netbuzz writes: In what may be a first for the technology industry, RSA Conference 2015 next month apparently will be bereft of a long-controversial trade-show attraction: “booth babes.” New language in its exhibitor contract, while not using the term 'booth babe," leaves no doubt as to what type of salesmanship RSA wants left out of its event. Says a conference spokeswoman: “We thought this was an important step towards making all security professionals feel comfortable and equally respected during the show.”
HughPickens.com writes: Micah Lee writes at The Intercept that coming up with a good passphrase by just thinking of one is incredibly hard, and if your adversary really is capable of one trillion guesses per second, you’ll probably do a bad job of it. It turns out humans are a species of patterns, and they are incapable of doing anything in a truly random fashion. But there is a method for generating passphrases that are both impossible for even the most powerful attackers to guess, yet very possible for humans to memorize. First, grab a copy of the Diceware word list, which contains 7,776 English words — 37 pages for those of you printing at home. You’ll notice that next to each word is a five-digit number, with each digit being between 1 and 6. Now grab some six-sided dice (yes, actual real physical dice), and roll them several times, writing down the numbers that you get. You’ll need a total of five dice rolls to come up with each word in your passphrase. Using Diceware, you end up with passphrases that look like “cap liz donna demon self”, “bang vivo thread duct knob train”, and “brig alert rope welsh foss rang orb”. If you want a stronger passphrase you can use more words; if a weaker passphrase is ok for your purpose you can use less words. If you choose two words for your passphrase, there are 60,466,176 different potential passphrases. A five-word passphrase would be cracked in just under six months and a six-word passphrase would take 3,505 years, on average, at a trillion guesses a second.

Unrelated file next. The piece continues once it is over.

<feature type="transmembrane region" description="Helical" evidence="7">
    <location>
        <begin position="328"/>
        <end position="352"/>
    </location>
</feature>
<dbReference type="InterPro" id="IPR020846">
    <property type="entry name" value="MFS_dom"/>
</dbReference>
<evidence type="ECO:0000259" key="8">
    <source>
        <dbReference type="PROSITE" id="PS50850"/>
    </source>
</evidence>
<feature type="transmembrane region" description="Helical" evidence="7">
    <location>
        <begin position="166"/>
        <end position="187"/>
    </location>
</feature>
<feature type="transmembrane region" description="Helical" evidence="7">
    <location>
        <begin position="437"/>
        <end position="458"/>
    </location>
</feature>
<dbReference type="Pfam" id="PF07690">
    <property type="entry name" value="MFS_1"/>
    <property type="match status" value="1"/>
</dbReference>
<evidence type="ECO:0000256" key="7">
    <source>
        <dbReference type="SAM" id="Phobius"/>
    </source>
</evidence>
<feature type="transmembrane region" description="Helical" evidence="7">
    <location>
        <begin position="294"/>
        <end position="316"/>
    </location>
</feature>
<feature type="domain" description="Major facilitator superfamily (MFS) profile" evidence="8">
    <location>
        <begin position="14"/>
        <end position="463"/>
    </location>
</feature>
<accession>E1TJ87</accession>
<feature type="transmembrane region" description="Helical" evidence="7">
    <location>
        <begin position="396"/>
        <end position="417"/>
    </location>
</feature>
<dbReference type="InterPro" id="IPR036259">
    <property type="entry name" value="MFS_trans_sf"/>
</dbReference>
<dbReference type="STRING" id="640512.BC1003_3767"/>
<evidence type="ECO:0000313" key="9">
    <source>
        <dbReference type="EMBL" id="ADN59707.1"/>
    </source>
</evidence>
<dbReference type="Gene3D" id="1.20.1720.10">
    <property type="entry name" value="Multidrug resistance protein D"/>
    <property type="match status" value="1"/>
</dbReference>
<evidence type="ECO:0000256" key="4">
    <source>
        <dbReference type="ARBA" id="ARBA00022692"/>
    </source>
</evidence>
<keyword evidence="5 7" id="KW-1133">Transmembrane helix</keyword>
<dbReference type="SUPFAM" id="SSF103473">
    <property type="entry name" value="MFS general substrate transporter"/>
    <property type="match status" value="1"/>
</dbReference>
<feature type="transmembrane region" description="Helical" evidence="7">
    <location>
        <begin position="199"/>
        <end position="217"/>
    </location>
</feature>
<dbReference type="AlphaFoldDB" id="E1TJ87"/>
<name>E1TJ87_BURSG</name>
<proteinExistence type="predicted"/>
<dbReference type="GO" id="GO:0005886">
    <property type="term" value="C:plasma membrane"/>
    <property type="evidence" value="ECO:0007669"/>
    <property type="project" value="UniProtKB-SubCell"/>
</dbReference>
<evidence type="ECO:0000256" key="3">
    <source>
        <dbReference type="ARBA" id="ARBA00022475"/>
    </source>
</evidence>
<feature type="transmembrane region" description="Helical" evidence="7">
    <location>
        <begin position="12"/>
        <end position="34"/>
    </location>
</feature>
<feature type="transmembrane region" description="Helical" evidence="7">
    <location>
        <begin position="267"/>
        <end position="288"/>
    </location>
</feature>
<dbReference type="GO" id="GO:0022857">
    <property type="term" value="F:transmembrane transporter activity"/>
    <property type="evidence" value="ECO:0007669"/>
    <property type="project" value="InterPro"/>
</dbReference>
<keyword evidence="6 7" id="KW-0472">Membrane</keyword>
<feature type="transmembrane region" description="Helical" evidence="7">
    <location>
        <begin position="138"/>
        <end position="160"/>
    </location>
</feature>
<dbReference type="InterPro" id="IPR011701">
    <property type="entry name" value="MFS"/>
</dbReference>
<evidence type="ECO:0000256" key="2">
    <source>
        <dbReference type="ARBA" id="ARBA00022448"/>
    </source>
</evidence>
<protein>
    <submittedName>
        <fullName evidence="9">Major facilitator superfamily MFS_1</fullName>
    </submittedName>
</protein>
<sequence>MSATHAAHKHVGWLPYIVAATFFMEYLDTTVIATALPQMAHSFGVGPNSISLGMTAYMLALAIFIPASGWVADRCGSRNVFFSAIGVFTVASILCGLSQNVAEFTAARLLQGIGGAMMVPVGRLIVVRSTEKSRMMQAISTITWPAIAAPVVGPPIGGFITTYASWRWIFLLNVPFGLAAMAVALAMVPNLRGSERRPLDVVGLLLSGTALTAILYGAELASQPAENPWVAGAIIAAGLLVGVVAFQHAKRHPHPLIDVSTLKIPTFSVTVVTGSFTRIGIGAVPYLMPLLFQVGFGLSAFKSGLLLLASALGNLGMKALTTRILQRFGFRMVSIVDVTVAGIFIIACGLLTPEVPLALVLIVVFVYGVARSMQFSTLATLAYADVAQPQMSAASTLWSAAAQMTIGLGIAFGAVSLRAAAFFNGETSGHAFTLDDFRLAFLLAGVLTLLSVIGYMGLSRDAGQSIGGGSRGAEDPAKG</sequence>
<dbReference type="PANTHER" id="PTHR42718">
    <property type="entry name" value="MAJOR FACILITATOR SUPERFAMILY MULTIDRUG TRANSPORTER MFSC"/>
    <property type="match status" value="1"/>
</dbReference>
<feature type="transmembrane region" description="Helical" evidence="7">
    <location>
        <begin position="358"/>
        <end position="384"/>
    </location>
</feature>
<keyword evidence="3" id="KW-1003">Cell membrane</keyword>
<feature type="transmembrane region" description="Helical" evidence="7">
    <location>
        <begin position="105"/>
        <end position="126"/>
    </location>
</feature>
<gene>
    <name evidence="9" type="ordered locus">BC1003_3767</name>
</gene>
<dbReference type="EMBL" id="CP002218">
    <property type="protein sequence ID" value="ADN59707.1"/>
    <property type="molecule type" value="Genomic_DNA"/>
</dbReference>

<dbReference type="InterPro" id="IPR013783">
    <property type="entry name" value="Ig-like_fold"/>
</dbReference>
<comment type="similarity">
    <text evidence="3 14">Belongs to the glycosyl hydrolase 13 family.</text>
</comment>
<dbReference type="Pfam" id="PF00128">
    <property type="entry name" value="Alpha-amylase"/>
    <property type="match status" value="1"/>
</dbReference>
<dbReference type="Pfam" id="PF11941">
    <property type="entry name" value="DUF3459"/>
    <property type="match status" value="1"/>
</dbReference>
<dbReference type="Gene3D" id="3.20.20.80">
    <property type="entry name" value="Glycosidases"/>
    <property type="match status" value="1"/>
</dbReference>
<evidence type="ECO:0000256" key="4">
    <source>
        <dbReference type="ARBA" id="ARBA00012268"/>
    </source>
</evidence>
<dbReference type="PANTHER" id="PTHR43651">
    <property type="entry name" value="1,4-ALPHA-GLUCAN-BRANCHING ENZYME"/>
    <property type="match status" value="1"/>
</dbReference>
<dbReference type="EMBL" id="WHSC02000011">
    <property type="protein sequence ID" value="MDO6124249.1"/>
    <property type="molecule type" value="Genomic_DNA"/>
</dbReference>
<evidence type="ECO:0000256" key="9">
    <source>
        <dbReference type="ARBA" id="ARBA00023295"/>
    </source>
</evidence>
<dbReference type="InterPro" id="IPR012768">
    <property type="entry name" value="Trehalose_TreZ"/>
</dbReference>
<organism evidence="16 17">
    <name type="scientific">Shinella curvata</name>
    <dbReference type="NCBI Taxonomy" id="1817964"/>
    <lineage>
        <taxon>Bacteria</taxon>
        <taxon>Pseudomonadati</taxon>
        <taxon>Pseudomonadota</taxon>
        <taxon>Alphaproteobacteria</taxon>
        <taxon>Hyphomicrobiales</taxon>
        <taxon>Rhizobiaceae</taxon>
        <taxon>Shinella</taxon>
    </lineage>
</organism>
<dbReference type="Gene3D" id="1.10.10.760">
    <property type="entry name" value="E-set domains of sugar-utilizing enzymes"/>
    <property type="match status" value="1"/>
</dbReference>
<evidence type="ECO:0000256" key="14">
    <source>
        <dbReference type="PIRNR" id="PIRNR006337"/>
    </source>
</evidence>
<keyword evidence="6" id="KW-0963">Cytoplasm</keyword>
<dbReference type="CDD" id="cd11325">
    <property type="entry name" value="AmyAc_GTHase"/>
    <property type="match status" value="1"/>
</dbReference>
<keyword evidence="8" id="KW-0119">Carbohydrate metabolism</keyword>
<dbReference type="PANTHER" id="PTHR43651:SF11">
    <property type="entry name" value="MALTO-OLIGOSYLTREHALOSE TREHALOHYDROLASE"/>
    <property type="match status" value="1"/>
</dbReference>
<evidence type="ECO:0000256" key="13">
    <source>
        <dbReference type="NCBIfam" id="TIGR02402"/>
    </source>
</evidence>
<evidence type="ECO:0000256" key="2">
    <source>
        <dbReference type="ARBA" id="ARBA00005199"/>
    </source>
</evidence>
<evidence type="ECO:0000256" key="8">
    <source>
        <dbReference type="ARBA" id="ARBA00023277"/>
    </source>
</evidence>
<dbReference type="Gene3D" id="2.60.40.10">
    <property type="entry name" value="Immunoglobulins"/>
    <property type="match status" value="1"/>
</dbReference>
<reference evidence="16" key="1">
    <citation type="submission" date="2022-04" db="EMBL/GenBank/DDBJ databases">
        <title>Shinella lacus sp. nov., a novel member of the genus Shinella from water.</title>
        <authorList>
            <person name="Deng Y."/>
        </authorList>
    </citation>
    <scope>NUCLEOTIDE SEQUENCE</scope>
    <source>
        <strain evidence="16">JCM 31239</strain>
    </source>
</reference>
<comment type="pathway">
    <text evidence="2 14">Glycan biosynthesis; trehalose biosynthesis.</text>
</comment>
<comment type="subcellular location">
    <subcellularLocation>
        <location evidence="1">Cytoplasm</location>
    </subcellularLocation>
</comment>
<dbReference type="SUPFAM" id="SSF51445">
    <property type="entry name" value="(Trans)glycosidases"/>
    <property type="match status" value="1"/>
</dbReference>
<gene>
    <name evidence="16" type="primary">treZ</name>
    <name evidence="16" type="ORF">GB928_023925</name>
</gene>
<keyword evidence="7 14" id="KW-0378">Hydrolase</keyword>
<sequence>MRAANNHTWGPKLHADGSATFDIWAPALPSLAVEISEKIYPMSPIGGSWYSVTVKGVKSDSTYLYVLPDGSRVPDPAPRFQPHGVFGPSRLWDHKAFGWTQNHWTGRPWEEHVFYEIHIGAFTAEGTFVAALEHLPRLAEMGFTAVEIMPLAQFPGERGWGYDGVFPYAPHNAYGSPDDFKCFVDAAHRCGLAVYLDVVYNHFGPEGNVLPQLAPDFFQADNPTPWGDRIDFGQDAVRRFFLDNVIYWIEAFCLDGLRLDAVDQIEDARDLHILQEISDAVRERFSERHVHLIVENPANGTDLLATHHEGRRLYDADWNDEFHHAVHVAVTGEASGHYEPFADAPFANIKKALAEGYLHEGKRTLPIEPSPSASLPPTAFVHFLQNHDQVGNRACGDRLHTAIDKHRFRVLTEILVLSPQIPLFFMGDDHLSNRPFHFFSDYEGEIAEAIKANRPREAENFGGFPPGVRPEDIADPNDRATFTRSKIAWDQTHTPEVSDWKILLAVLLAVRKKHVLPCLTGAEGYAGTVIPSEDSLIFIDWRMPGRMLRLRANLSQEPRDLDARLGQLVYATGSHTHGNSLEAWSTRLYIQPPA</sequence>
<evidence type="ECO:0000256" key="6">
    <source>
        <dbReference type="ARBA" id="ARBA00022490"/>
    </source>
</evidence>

After you’ve generated your passphrase, the next step is to commit it to memory.You should write your new passphrase down on a piece of paper and carry it with you for as long as you need. Each time you need to type it, try typing it from memory first, but look at the paper if you need to. Assuming you type it a couple times a day, it shouldn’t take more than two or three days before you no longer need the paper, at which point you should destroy it. "Simple, random passphrases, in other words, are just as good at protecting the next whistleblowing spy as they are at securing your laptop," concludes Lee. "It’s a shame that we live in a world where ordinary citizens need that level of protection, but as long as we do, the Diceware system makes it possible to get CIA-level protection without going through black ops training"
religious freak writes: IBM has created and made the question answering algorithm, Watson, available online. Watson has competed in and won a majority of (mock) matches against humans in Jeopardy. Watson does not connect to the Internet to answer his questions and seeks answers using many different algorithms then employs a ranking algorithm to choose the best answer. Click on 'original source' below to try your luck against Watson.
thatseattleguy writes: It started with a blog post complaining about the poor user interface design of American Airlines website (including a suggested redesign). The poster didn't expect a response, but received a nice and detailed email from a UI guy there, explaining why it was often tricky to good design at large companies, due to all of the different interests — but says that good stuff is coming, even if it may take some time.
So, how did AA respond when they learned of this? It fired the guy.
ashmon writes: A Utah company claims to have a working CAD model of an infinitely variable, constantly engaged, metal to metal transmission. This is almost like a perpetual motion machine in the transmission world. They have a working CAD model and a prototype is on the way. It uses a chain instead of a belt, (which relies on friction, which introduces tremendous wear) like the current CVT's, (constantly variable transmissions) currently found in automobiles.
If the CAD model actually works, it will be a major breakthrough in the automotive industry, and will benefit MANY different industries. Basically anything that needs a transmission.
realsilly writes: "I am a requirements analyst, and I often find myself in companies where they either have an extremely rigid naming convention and structure for storing documents or there is no structure in place at all. I find myself in the latter of the two situations, where I'm trying to come up with an easy to use and implement naming convention that will be followed by those who don't name things formally. I am avoiding using numbers and dates within document names and in many cases, I have much of my early documentation on internal wiki pages. I'm looking for some best practices ideas from the Slashdot community."